Any leader who is trying to manage a hugely diversified and complex corporate is likely to face challenges on all or some of the above dimensions. One should be cautious while being definitive. One has to take the team along to avoid the fate of chairmen who have to resign or are asked to leave.

Stewardship fundamental to governance
The board of directors is the ultimate custodians of the social, cultural, emotional and economic wealth of any organization. Ownership is not a right to do whatever one wants, but it is a responsibility entrusted by the multiple stakeholders.

Board members are bound by their roles to carry on their responsibilities, preserve and grow the wealth and pass the mantle over to the next lap runner carefully. The acrimonious discussion, revelations and comments on the Tata saga raise questions about the extent to which the guidelines of governance were followed both in letter and spirit.

Way forward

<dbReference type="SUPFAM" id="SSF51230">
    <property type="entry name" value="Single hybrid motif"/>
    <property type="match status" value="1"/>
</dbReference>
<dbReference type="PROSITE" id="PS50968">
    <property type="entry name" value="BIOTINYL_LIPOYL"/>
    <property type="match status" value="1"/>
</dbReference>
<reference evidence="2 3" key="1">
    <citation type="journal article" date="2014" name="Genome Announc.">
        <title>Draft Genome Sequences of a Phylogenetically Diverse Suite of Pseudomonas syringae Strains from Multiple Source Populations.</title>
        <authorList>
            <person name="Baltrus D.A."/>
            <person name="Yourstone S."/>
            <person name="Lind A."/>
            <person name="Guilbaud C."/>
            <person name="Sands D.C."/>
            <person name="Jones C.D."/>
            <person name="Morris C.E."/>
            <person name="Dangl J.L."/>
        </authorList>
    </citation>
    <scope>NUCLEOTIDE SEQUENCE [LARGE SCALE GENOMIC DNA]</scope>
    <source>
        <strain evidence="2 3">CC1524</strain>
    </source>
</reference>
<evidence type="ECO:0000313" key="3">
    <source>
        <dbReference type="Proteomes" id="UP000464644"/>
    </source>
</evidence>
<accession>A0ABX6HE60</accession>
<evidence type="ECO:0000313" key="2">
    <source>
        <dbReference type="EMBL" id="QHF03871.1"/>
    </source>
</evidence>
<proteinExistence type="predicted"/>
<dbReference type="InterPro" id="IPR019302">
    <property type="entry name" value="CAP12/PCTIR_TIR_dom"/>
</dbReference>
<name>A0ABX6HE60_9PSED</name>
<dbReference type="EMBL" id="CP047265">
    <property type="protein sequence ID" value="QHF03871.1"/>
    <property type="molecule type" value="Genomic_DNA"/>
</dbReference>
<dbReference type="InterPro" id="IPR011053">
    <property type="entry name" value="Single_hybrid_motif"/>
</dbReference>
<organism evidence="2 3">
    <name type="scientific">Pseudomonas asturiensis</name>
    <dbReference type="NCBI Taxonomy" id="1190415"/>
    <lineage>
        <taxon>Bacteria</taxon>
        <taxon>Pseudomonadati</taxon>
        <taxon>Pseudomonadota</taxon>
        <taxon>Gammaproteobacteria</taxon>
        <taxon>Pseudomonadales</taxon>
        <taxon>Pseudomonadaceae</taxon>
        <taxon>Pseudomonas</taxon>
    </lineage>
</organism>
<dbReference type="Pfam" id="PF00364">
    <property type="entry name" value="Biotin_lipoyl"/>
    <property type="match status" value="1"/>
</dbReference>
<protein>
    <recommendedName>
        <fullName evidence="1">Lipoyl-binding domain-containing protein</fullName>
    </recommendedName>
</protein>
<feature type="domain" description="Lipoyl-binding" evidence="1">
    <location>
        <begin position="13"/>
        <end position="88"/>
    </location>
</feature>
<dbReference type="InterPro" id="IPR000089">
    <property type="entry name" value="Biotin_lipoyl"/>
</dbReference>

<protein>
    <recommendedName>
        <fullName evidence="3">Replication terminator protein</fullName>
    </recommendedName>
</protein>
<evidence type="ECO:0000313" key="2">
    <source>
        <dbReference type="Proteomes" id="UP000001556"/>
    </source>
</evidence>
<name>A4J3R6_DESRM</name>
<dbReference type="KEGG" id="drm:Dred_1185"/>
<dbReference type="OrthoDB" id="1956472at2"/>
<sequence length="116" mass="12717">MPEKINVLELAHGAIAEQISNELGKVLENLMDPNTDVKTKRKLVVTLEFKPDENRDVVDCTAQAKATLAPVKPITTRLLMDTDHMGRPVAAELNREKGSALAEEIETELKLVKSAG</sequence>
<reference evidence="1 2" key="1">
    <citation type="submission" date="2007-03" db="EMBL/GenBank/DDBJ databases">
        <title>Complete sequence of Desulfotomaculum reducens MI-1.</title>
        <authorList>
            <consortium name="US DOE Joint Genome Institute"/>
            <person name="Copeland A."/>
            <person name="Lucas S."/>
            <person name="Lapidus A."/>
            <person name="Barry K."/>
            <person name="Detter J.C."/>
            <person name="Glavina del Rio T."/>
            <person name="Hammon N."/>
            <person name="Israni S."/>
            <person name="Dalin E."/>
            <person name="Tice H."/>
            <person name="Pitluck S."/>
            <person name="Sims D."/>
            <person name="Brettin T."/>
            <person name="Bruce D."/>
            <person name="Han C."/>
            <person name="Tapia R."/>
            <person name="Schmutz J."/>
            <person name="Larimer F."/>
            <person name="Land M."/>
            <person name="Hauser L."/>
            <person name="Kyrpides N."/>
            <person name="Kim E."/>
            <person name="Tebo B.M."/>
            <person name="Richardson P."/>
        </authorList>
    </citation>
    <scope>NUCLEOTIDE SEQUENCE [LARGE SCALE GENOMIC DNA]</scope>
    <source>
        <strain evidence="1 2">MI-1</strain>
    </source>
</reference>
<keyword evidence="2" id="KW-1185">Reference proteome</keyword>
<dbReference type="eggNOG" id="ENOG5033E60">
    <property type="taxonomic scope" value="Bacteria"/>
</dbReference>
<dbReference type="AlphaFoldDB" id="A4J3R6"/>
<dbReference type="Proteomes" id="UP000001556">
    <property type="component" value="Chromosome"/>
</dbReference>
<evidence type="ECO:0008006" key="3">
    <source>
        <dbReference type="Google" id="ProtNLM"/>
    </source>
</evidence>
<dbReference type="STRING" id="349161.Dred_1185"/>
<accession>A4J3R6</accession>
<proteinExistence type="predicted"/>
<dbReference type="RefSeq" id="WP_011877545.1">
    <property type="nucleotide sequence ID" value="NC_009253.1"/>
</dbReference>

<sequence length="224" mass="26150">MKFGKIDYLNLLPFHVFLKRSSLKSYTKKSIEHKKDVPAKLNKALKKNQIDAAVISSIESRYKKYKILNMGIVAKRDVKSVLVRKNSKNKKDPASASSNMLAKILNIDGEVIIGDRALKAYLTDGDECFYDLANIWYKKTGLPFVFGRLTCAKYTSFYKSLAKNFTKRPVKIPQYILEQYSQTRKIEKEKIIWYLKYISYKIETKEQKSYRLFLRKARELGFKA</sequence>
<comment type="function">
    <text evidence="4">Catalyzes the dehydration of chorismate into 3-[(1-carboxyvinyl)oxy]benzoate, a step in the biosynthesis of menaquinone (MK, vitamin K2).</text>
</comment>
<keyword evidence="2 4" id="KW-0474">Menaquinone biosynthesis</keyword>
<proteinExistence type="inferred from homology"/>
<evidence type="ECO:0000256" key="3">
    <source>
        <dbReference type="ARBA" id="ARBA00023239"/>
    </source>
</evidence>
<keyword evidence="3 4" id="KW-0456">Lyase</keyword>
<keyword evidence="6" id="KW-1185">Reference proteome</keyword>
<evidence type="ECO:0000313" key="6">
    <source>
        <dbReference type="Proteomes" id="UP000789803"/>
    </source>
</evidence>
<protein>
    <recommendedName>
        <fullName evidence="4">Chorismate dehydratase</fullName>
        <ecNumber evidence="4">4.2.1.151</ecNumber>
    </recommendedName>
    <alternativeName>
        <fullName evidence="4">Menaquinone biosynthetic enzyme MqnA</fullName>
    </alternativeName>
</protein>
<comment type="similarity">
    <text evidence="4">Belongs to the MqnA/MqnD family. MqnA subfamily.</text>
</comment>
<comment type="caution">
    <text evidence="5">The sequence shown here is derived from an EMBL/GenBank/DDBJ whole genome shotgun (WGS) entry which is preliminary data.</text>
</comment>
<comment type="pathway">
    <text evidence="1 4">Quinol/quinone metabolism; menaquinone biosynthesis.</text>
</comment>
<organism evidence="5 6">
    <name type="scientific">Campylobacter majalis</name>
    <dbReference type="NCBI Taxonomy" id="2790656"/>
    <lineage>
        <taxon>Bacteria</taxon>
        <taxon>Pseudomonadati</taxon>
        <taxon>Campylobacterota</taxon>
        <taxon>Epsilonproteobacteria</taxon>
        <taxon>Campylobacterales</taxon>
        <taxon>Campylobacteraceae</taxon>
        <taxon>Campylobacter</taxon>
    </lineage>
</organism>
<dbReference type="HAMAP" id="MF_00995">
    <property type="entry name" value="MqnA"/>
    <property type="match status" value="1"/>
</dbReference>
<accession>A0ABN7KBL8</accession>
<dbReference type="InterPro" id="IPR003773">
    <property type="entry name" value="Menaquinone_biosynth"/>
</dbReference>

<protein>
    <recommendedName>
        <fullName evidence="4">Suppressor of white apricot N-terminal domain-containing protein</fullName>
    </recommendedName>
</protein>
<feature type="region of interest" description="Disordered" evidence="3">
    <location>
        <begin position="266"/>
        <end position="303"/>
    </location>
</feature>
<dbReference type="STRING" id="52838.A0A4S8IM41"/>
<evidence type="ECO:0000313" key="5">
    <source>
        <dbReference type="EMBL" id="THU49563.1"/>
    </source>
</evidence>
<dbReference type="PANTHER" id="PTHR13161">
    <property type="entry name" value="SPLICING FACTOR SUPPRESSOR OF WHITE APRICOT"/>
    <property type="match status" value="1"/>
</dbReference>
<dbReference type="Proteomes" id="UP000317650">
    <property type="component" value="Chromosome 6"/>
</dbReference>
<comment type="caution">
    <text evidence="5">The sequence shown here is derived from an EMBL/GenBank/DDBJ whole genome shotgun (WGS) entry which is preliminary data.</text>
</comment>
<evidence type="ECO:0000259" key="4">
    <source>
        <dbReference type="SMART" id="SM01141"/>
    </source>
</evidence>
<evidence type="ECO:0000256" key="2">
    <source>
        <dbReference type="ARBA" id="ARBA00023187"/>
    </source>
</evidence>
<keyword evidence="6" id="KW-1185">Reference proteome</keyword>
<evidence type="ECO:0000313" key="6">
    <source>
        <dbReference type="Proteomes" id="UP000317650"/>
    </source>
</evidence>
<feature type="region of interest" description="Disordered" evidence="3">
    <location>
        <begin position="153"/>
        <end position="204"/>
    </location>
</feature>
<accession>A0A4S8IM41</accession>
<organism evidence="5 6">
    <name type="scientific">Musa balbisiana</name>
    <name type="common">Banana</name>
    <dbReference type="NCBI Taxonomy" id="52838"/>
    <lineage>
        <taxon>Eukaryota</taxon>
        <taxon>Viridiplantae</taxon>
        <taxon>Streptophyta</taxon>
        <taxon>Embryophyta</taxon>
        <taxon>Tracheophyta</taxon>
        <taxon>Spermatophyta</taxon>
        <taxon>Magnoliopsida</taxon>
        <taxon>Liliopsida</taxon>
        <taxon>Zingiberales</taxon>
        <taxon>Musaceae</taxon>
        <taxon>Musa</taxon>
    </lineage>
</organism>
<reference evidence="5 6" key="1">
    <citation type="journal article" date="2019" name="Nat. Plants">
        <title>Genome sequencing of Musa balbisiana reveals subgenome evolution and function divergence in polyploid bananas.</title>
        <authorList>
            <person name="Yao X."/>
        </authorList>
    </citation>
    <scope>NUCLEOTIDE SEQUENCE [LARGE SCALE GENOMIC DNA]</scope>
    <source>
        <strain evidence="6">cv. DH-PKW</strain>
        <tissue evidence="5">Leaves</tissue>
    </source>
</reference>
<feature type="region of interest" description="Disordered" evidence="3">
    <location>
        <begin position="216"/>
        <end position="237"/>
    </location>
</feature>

Tatas are under a cloud now, and they need to make extra efforts to clear the sky and regain the confidence of all stakeholders. That involves clarifying the context of expulsion of Mistry to the public, at least to regain the lost shine on the Tata brand. A sudden expulsion does not happen in any reputed organization except for reasons of integrity, and since nothing like that is in discussion, the board owes an explanation at the earliest.

One mistake could be the beginning of a series of mistakes. Tatas have to be realistic about the need to appoint a new chairman at the earliest, but not in haste. They should let the whole word know what they are going to do about the appointment of a new chairman, and get back to building the institution further.

(The author is Professor and Executive Director of the Thomas Schmidheiny Centre for Family Enterprise at the Indian School of Business)